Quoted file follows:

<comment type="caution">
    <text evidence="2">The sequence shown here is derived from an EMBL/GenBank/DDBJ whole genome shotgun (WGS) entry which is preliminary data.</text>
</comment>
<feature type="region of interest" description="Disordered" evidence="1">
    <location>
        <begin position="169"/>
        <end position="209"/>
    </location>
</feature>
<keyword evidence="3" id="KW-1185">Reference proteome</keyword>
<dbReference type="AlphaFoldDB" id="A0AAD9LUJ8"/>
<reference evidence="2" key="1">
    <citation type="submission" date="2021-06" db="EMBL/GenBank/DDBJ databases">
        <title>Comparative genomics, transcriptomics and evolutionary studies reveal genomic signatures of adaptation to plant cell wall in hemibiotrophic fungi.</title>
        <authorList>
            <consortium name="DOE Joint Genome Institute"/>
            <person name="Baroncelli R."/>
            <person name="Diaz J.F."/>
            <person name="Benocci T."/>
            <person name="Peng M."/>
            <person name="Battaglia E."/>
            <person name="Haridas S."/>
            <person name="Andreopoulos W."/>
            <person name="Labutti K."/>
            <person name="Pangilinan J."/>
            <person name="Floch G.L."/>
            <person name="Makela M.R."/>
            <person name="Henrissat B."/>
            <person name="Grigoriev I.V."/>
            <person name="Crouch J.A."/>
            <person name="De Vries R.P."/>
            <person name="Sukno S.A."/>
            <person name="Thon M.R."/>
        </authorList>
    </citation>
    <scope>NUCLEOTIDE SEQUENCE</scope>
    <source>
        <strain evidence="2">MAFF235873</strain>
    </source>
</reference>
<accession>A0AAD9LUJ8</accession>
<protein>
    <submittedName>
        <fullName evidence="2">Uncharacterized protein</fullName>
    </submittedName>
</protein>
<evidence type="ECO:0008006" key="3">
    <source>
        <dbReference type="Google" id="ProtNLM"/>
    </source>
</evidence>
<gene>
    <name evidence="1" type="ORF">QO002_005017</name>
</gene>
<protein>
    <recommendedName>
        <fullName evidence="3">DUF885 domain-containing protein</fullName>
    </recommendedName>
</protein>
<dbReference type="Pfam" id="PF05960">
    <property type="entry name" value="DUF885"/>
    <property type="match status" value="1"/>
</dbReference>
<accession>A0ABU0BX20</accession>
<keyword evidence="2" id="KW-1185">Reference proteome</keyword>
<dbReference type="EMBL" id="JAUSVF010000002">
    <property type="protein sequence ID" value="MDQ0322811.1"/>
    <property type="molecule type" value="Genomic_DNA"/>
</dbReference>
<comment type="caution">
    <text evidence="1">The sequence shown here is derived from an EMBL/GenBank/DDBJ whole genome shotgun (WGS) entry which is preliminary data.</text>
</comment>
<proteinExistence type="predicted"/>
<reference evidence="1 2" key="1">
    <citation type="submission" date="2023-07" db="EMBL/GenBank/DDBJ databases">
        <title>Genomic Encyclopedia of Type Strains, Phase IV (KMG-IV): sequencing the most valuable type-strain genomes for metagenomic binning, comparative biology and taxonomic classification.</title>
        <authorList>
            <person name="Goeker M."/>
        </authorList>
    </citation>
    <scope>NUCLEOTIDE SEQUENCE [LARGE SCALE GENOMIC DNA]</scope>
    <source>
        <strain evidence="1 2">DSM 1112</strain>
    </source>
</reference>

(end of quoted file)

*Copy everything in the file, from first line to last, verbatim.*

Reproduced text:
<comment type="caution">
    <text evidence="2">The sequence shown here is derived from an EMBL/GenBank/DDBJ whole genome shotgun (WGS) entry which is preliminary data.</text>
</comment>
<feature type="region of interest" description="Disordered" evidence="1">
    <location>
        <begin position="169"/>
        <end position="209"/>
    </location>
</feature>
<keyword evidence="3" id="KW-1185">Reference proteome</keyword>
<dbReference type="AlphaFoldDB" id="A0AAD9LUJ8"/>
<reference evidence="2" key="1">
    <citation type="submission" date="2021-06" db="EMBL/GenBank/DDBJ databases">
        <title>Comparative genomics, transcriptomics and evolutionary studies reveal genomic signatures of adaptation to plant cell wall in hemibiotrophic fungi.</title>
        <authorList>
            <consortium name="DOE Joint Genome Institute"/>
            <person name="Baroncelli R."/>
            <person name="Diaz J.F."/>
            <person name="Benocci T."/>
            <person name="Peng M."/>
            <person name="Battaglia E."/>
            <person name="Haridas S."/>
            <person name="Andreopoulos W."/>
            <person name="Labutti K."/>
            <person name="Pangilinan J."/>
            <person name="Floch G.L."/>
            <person name="Makela M.R."/>
            <person name="Henrissat B."/>
            <person name="Grigoriev I.V."/>
            <person name="Crouch J.A."/>
            <person name="De Vries R.P."/>
            <person name="Sukno S.A."/>
            <person name="Thon M.R."/>
        </authorList>
    </citation>
    <scope>NUCLEOTIDE SEQUENCE</scope>
    <source>
        <strain evidence="2">MAFF235873</strain>
    </source>
</reference>
<accession>A0AAD9LUJ8</accession>
<protein>
    <submittedName>
        <fullName evidence="2">Uncharacterized protein</fullName>
    </submittedName>
</protein>
<evidence type="ECO:0008006" key="3">
    <source>
        <dbReference type="Google" id="ProtNLM"/>
    </source>
</evidence>
<gene>
    <name evidence="1" type="ORF">QO002_005017</name>
</gene>
<protein>
    <recommendedName>
        <fullName evidence="3">DUF885 domain-containing protein</fullName>
    </recommendedName>
</protein>
<dbReference type="Pfam" id="PF05960">
    <property type="entry name" value="DUF885"/>
    <property type="match status" value="1"/>
</dbReference>
<accession>A0ABU0BX20</accession>
<keyword evidence="2" id="KW-1185">Reference proteome</keyword>
<dbReference type="EMBL" id="JAUSVF010000002">
    <property type="protein sequence ID" value="MDQ0322811.1"/>
    <property type="molecule type" value="Genomic_DNA"/>
</dbReference>
<comment type="caution">
    <text evidence="1">The sequence shown here is derived from an EMBL/GenBank/DDBJ whole genome shotgun (WGS) entry which is preliminary data.</text>
</comment>
<proteinExistence type="predicted"/>
<reference evidence="1 2" key="1">
    <citation type="submission" date="2023-07" db="EMBL/GenBank/DDBJ databases">
        <title>Genomic Encyclopedia of Type Strains, Phase IV (KMG-IV): sequencing the most valuable type-strain genomes for metagenomic binning, comparative biology and taxonomic classification.</title>
        <authorList>
            <person name="Goeker M."/>
        </authorList>
    </citation>
    <scope>NUCLEOTIDE SEQUENCE [LARGE SCALE GENOMIC DNA]</scope>
    <source>
        <strain evidence="1 2">DSM 1112</strain>
    </source>
</reference>